Typical feminist. Feminists believe the world should just hand women everything they want wrapped up in a big shiny bow instead of insisting that women earn it. Women don’t need to be the best candidates for the job; men just need to quit so women can get to the top by default,
More women are seeking the party’s presidential nomination than ever before. And yet a few white men sit at the top of the polls and rake in big fundraising hauls. As candidates such as Sens. Kamala D. Harris, Elizabeth Warren, Kirsten Gillibrand and Amy Klobuchar lean in, maybe it’s time for some of their male competitors to find ways to lean out.
Early media coverage of the campaign demonstrates why merely leaning in can’t dismantle the double standards and deep structural misogyny women face. Studies by FiveThirtyEight and my colleagues at Northeastern University found both fewer “media mentions” of female candidates and also more negative coverage than of their male counterparts. Meanwhile, Beto O’Rourke apparently merits multiple profiles, an HBO documentary about his failed Senate run and an Annie Leibovitz photo shoot in Vanity Fair — while Pete Buttigieg got a literally glowing New York magazine cover profile.
That’s funny because I seem to remember a candidate named Hillary Clinton whose entire claim to fame was marrying the right guy, being a mediocre senator and being a 4th rate Secretary of Defense. Basically, her entire argument for the presidency was, “I have a vagina and I deserve credit for things my husband did.” She had no charisma. She seemed too ill to be President. Republicans hated her more than just about anyone on earth BEFORE she ran for POTUS — and oh, yes, she had an FBI investigation hanging over her before she got the nomination. Liberals love to argue that she didn’t get favorable enough press coverage, but her coverage was orders of magnitude better than Trump’s. If anything, being a woman is a HUGE advantage in politics because there is nothing special about Hillary or for that matter, Kamala Harris, Elizabeth Warren, Kirsten Gillibrand, Amy Klobuchar, etc. They’re mediocrities who would be joke candidates if they weren’t female.
Now, back to the column,
First, they could do more than give the notion of privilege a cursory nod.
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They could refuse to give interviews to news organizations that have practiced gender discrimination in their coverage of the campaigns and say “no thanks” to the magazine covers that curiously feature only them. They could call out the disproportionate attention they receive, as well as the presumption that they are more electable by virtue of their gender, and instead point out the fact that the women running have already won multiple races, written many books, and have deep executive and policy experience — claims that could not be universally made of their male counterparts.
Male candidates should definitely stop offering a patronizing nod to women through the “offer” of a vice presidential spot on the ticket just so they keep on benefiting from the massive affirmative action plan that is male privilege. Naming Stacey Abrams his running mate wouldn’t actually fix Joe Biden’s problems with women — especially if, as Abrams said, that’s not actually a role she wants. Telling women we can play second fiddle is not proof of a commitment to equality.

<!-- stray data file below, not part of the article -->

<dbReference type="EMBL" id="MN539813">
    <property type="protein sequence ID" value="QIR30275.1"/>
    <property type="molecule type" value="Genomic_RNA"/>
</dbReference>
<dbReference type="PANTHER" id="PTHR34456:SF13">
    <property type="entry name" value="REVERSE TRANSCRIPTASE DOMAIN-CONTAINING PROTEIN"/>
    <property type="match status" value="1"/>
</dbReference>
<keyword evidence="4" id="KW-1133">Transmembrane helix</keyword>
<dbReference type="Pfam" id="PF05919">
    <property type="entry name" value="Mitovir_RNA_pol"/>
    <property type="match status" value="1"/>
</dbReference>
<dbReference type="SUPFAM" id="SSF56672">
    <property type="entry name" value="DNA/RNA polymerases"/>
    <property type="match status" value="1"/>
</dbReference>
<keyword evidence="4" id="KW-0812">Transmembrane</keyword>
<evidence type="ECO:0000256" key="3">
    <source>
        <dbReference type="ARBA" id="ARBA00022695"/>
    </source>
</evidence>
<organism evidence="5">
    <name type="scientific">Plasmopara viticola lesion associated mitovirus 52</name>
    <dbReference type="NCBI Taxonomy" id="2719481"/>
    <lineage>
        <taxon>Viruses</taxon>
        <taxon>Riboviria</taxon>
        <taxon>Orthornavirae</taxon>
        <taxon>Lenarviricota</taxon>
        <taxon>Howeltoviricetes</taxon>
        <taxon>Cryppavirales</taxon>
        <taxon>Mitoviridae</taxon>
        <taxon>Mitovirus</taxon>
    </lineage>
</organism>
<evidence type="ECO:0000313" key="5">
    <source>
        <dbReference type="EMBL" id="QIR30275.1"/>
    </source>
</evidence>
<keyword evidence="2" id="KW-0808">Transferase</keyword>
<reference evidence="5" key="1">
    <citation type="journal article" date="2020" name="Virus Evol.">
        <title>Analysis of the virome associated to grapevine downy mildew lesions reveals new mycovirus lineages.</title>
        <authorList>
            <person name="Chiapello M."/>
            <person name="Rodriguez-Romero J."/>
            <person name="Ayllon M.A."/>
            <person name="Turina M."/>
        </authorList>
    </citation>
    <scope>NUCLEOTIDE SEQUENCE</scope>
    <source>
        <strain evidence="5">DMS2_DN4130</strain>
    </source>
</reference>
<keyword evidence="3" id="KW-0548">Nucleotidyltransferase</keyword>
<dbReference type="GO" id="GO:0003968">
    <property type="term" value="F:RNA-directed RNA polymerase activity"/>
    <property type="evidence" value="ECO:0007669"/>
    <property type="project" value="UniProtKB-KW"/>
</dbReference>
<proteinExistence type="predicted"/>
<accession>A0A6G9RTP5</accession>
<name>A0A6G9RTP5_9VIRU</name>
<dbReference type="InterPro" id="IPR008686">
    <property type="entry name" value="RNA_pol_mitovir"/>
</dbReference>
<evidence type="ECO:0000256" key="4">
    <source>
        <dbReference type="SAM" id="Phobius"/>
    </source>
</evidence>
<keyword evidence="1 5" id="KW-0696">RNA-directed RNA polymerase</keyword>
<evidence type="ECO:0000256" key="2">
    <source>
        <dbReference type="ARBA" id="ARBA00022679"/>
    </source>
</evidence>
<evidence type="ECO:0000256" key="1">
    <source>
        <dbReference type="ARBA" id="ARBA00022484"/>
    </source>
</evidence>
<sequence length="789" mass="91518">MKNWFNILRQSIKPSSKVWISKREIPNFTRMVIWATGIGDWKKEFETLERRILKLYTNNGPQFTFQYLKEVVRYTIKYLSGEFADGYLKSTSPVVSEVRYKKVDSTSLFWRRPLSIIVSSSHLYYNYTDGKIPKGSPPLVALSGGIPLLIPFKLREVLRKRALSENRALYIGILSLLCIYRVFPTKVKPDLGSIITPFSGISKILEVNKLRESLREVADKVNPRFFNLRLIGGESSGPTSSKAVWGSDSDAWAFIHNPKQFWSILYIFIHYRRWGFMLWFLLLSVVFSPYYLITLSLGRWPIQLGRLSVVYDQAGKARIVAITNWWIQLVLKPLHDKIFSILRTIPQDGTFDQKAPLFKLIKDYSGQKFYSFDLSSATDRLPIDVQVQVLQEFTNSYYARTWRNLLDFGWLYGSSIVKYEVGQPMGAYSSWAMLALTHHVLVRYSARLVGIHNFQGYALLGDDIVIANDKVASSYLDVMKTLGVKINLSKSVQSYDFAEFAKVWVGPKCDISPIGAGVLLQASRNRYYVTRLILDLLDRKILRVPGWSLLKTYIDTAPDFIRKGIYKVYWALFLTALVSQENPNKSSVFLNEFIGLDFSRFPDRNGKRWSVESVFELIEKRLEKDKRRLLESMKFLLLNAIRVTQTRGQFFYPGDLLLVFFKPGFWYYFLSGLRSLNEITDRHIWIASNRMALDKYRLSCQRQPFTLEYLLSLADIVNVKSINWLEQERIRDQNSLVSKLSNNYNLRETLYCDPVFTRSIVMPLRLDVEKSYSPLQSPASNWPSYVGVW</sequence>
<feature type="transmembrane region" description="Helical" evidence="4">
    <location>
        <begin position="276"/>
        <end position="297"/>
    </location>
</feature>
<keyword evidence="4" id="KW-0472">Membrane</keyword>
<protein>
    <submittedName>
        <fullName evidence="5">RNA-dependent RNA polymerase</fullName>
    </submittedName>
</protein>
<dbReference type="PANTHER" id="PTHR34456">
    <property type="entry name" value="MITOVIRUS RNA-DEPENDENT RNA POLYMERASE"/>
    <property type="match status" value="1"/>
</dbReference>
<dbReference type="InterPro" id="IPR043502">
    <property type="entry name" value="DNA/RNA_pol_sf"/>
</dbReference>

Of course, some candidates don’t even offer women that much power. Rep. Seth Moulton of Massachusetts has as his main credential an unsuccessful effort to topple Nancy Pelosi as speaker of the House.
The really radical thing for a male candidate to do in 2020 would be to step down and step away, realizing that real gender equity is achieved only when men actively refuse the benefits they receive simply for being born male.
Gender and racial equity are not zero-sum games: Everyone is a winner when we have a more diverse and representative government. But we can’t achieve that vision without men taking responsibility for the inordinate space they take up in the media and the candidate field.
There’s only one president and only so many seats in Congress or on corporate boards or as chief executives or union bosses. If we want to get even a rough version of parity, men will need to take less, have less, make less and, in so doing, recognize that the more they always got was at the expense of those who got less, courtesy of sexism.
I love the idea that by default if men do better in some certain field, sexism must be responsible. I don’t see any women going, “Gee, there are more female teachers than male teachers; so SEXISM must be responsible.” It’s also worth noting that Hillary Clinton arguably turned out to be the worst presidential candidate of all time and she got the job at least in part due to her gender.
Let’s also add that contrary to her assertion in the column, what she’s describing is a zero-sum game. The male candidates at the top are supposed to give up their ambitions to give less qualified female candidates a chance to win. In other words, say Joe Biden or Bernie Sanders needs to voluntarily choose to lose so Kamala Harris (who made a name for herself by being Willie Brown’s mistress) or Elizabeth Warren (whose academic career was built on being a fake Indian) can have the top slot. If a woman EARNS that slot, then so be it, but it shouldn’t be handed to her.
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